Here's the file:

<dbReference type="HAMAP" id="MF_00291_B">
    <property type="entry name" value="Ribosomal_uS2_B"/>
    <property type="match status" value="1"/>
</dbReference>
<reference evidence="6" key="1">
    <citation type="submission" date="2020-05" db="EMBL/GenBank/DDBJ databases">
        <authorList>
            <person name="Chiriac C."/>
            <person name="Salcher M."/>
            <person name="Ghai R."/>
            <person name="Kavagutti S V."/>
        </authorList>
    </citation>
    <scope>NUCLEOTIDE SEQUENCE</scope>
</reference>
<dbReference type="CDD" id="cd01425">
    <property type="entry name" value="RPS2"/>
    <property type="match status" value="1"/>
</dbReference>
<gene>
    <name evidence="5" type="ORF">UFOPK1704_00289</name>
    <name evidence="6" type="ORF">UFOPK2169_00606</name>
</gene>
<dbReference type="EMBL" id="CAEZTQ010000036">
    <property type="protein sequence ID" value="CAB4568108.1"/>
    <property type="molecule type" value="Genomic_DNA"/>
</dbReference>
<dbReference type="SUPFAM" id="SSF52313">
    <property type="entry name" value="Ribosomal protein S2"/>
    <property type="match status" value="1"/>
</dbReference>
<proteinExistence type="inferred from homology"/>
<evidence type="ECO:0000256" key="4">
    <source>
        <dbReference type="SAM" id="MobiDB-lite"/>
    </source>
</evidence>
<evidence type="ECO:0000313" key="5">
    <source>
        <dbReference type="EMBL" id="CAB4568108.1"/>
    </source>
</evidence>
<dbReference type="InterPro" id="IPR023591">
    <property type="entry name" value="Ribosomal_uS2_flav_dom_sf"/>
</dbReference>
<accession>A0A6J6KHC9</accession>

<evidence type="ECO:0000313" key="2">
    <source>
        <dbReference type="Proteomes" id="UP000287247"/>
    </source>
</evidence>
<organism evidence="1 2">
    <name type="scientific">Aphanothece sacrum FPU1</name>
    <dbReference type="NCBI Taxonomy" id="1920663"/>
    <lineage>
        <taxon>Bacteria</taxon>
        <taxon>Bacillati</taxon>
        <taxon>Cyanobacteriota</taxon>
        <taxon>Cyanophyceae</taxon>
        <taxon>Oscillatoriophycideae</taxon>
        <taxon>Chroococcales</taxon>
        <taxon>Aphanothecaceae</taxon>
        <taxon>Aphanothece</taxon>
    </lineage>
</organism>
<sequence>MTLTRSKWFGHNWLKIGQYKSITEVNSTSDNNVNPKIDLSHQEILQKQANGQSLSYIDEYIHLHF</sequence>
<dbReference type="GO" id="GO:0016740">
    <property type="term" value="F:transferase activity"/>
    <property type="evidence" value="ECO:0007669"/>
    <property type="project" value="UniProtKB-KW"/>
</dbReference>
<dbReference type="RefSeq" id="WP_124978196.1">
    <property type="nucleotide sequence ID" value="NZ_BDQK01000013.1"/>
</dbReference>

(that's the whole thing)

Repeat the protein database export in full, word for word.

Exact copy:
<dbReference type="HAMAP" id="MF_00291_B">
    <property type="entry name" value="Ribosomal_uS2_B"/>
    <property type="match status" value="1"/>
</dbReference>
<reference evidence="6" key="1">
    <citation type="submission" date="2020-05" db="EMBL/GenBank/DDBJ databases">
        <authorList>
            <person name="Chiriac C."/>
            <person name="Salcher M."/>
            <person name="Ghai R."/>
            <person name="Kavagutti S V."/>
        </authorList>
    </citation>
    <scope>NUCLEOTIDE SEQUENCE</scope>
</reference>
<dbReference type="CDD" id="cd01425">
    <property type="entry name" value="RPS2"/>
    <property type="match status" value="1"/>
</dbReference>
<gene>
    <name evidence="5" type="ORF">UFOPK1704_00289</name>
    <name evidence="6" type="ORF">UFOPK2169_00606</name>
</gene>
<dbReference type="EMBL" id="CAEZTQ010000036">
    <property type="protein sequence ID" value="CAB4568108.1"/>
    <property type="molecule type" value="Genomic_DNA"/>
</dbReference>
<dbReference type="SUPFAM" id="SSF52313">
    <property type="entry name" value="Ribosomal protein S2"/>
    <property type="match status" value="1"/>
</dbReference>
<proteinExistence type="inferred from homology"/>
<evidence type="ECO:0000256" key="4">
    <source>
        <dbReference type="SAM" id="MobiDB-lite"/>
    </source>
</evidence>
<evidence type="ECO:0000313" key="5">
    <source>
        <dbReference type="EMBL" id="CAB4568108.1"/>
    </source>
</evidence>
<dbReference type="InterPro" id="IPR023591">
    <property type="entry name" value="Ribosomal_uS2_flav_dom_sf"/>
</dbReference>
<accession>A0A6J6KHC9</accession>

<evidence type="ECO:0000313" key="2">
    <source>
        <dbReference type="Proteomes" id="UP000287247"/>
    </source>
</evidence>
<organism evidence="1 2">
    <name type="scientific">Aphanothece sacrum FPU1</name>
    <dbReference type="NCBI Taxonomy" id="1920663"/>
    <lineage>
        <taxon>Bacteria</taxon>
        <taxon>Bacillati</taxon>
        <taxon>Cyanobacteriota</taxon>
        <taxon>Cyanophyceae</taxon>
        <taxon>Oscillatoriophycideae</taxon>
        <taxon>Chroococcales</taxon>
        <taxon>Aphanothecaceae</taxon>
        <taxon>Aphanothece</taxon>
    </lineage>
</organism>
<sequence>MTLTRSKWFGHNWLKIGQYKSITEVNSTSDNNVNPKIDLSHQEILQKQANGQSLSYIDEYIHLHF</sequence>
<dbReference type="GO" id="GO:0016740">
    <property type="term" value="F:transferase activity"/>
    <property type="evidence" value="ECO:0007669"/>
    <property type="project" value="UniProtKB-KW"/>
</dbReference>
<dbReference type="RefSeq" id="WP_124978196.1">
    <property type="nucleotide sequence ID" value="NZ_BDQK01000013.1"/>
</dbReference>